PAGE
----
More MS news articles for June 2002

Upregulation of monocyte chemotactic protein-1 and CC chemokine receptor 2 in the central nervous system is closely associated with relapse of autoimmune encephalomyelitis in Lewis rats

Journal of Neuroimmunology, Vol. 128 (1-2) (2002) pp. 49-57
Youngheun Jee, Won Kee Yoon, Yoshio Okura, Naoyuki Tanuma and Yoh Matsumoto
Department of Molecular Neuropathology, Tokyo Metropolitan Institute for Neuroscience, Musashidai 2-6 Fuchu, Tokyo 183-8526, Japan

Experimental autoimmune encephalomyelitis (EAE) is a disease model of multiple sclerosis (MS) that is characterized by remittance and relapse of the disease and autoimmune and demyelinating lesions in the central nervous system (CNS).

To better understand the mechanism of disease relapse, we induced acute and chronic relapsing (CR)-EAE in Lewis rats and examined the differences between the two groups.

An immunohistochemical study revealed that significantly higher numbers of macrophages infiltrated the spinal cord during the first and second attacks of CR-EAE than at the peak of acute EAE, whereas the number of infiltrating T cells was essentially the same in acute and CR-EAE.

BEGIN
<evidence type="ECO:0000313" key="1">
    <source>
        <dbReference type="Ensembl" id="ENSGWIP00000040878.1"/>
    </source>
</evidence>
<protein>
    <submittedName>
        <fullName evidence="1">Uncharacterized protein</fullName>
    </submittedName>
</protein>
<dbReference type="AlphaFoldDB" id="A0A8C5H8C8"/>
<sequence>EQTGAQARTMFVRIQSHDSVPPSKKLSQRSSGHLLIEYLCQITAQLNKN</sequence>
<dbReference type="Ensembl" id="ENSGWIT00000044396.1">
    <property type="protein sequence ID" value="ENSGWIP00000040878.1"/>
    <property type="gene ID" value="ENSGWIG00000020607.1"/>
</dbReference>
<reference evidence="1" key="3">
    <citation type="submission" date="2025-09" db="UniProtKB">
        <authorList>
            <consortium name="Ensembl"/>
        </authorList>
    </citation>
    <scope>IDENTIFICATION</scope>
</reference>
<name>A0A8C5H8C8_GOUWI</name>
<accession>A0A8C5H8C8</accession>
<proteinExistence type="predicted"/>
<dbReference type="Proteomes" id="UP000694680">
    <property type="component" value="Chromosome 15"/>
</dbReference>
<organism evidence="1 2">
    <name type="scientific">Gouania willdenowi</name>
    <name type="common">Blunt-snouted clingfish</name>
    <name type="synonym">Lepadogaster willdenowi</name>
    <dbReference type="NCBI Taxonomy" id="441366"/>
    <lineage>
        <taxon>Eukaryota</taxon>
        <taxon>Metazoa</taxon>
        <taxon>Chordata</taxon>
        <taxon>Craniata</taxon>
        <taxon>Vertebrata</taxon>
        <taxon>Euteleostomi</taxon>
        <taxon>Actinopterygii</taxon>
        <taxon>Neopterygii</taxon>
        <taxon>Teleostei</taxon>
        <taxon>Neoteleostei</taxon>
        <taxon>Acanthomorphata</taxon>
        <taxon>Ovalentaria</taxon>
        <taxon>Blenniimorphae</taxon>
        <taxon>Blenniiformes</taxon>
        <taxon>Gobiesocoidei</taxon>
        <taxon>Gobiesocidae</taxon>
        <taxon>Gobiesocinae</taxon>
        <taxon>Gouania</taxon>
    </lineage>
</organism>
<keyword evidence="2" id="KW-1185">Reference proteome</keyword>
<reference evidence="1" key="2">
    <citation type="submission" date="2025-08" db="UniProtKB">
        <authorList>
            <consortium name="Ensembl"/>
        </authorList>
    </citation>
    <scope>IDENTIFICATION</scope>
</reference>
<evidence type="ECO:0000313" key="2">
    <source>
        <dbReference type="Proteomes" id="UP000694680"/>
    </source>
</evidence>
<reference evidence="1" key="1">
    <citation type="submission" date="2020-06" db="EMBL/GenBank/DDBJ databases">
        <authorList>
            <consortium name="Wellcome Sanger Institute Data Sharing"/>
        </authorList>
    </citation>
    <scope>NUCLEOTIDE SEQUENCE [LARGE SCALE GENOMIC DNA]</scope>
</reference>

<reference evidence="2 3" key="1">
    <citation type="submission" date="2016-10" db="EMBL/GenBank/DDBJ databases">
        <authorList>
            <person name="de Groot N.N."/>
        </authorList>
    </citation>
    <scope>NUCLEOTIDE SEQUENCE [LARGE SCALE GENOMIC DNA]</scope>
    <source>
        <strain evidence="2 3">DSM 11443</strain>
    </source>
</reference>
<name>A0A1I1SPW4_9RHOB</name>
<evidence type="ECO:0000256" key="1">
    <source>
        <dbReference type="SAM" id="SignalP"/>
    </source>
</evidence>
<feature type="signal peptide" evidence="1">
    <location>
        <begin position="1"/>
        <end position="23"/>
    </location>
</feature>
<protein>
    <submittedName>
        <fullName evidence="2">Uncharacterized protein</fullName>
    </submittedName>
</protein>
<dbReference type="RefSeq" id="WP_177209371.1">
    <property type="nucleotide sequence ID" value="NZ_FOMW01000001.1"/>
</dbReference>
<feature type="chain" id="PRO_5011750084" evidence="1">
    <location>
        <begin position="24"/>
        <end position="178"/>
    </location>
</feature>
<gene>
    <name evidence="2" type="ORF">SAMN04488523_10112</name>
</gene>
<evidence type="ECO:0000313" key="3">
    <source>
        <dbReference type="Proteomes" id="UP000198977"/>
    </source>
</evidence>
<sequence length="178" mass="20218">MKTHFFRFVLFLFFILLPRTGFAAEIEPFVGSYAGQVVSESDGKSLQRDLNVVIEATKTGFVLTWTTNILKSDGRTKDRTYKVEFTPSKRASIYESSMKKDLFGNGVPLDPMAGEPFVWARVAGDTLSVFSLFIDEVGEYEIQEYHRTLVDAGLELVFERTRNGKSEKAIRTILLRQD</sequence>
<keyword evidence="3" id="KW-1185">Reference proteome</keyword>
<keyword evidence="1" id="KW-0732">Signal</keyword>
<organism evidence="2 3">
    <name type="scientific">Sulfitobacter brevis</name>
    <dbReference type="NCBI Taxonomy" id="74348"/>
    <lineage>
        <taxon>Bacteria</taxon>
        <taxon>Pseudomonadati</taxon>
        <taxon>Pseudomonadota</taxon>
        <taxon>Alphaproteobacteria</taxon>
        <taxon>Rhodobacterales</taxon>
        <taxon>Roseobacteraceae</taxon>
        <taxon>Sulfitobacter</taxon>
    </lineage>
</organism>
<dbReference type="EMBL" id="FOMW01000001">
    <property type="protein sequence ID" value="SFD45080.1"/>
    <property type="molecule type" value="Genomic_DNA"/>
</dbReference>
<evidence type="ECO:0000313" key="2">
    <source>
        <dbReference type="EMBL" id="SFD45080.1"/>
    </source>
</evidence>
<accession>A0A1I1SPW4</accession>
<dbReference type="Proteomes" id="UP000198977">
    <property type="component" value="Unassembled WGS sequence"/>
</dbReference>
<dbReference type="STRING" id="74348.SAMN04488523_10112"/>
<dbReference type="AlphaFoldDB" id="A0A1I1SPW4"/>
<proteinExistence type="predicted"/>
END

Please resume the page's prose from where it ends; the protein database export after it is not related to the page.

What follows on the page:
In accordance with this finding, monocyte chemoattractant protein-1 (MCP-1) mRNA, but not MIP-1a and RANTES mRNA, increased significantly in CR-EAE lesions rather than in acute EAE lesions.

More importantly, the level of MCP-1 during the remission of CR-EAE was significantly higher than during the recovery phase of acute EAE, suggesting that this high level of MCP-1 in CR-EAE is associated with relapse of the disease.

CC chemokine receptor 2 (CCR2), the main receptor for MCP-1, was expressed on astrocytes, macrophages and T cells and the number of positive cells was higher in CR-EAE than in acute EAE.

Collectively, these findings suggest that high expression of MCP-1 and its receptor, CCR2, in the CNS play important roles in relapse of EAE.

© Copyright 2002, Elsevier Science